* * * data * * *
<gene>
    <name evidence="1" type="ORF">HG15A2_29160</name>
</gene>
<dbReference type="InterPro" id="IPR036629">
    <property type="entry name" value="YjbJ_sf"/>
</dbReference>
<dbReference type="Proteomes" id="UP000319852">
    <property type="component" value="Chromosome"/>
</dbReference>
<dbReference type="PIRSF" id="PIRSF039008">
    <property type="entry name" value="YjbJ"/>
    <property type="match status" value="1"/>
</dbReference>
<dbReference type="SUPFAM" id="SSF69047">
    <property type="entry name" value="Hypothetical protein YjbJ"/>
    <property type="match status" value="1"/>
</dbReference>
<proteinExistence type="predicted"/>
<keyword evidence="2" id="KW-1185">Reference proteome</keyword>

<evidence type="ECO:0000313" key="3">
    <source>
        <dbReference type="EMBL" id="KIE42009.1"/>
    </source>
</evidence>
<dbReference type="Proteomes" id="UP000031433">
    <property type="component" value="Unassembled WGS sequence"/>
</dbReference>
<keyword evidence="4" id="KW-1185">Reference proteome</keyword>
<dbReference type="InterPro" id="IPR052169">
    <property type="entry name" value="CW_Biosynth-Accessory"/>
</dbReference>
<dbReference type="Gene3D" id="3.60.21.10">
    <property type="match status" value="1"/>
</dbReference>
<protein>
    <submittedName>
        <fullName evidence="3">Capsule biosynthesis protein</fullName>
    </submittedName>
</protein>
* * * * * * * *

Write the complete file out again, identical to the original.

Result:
<gene>
    <name evidence="1" type="ORF">HG15A2_29160</name>
</gene>
<dbReference type="InterPro" id="IPR036629">
    <property type="entry name" value="YjbJ_sf"/>
</dbReference>
<dbReference type="Proteomes" id="UP000319852">
    <property type="component" value="Chromosome"/>
</dbReference>
<dbReference type="PIRSF" id="PIRSF039008">
    <property type="entry name" value="YjbJ"/>
    <property type="match status" value="1"/>
</dbReference>
<dbReference type="SUPFAM" id="SSF69047">
    <property type="entry name" value="Hypothetical protein YjbJ"/>
    <property type="match status" value="1"/>
</dbReference>
<proteinExistence type="predicted"/>
<keyword evidence="2" id="KW-1185">Reference proteome</keyword>

<evidence type="ECO:0000313" key="3">
    <source>
        <dbReference type="EMBL" id="KIE42009.1"/>
    </source>
</evidence>
<dbReference type="Proteomes" id="UP000031433">
    <property type="component" value="Unassembled WGS sequence"/>
</dbReference>
<keyword evidence="4" id="KW-1185">Reference proteome</keyword>
<dbReference type="InterPro" id="IPR052169">
    <property type="entry name" value="CW_Biosynth-Accessory"/>
</dbReference>
<dbReference type="Gene3D" id="3.60.21.10">
    <property type="match status" value="1"/>
</dbReference>
<protein>
    <submittedName>
        <fullName evidence="3">Capsule biosynthesis protein</fullName>
    </submittedName>
</protein>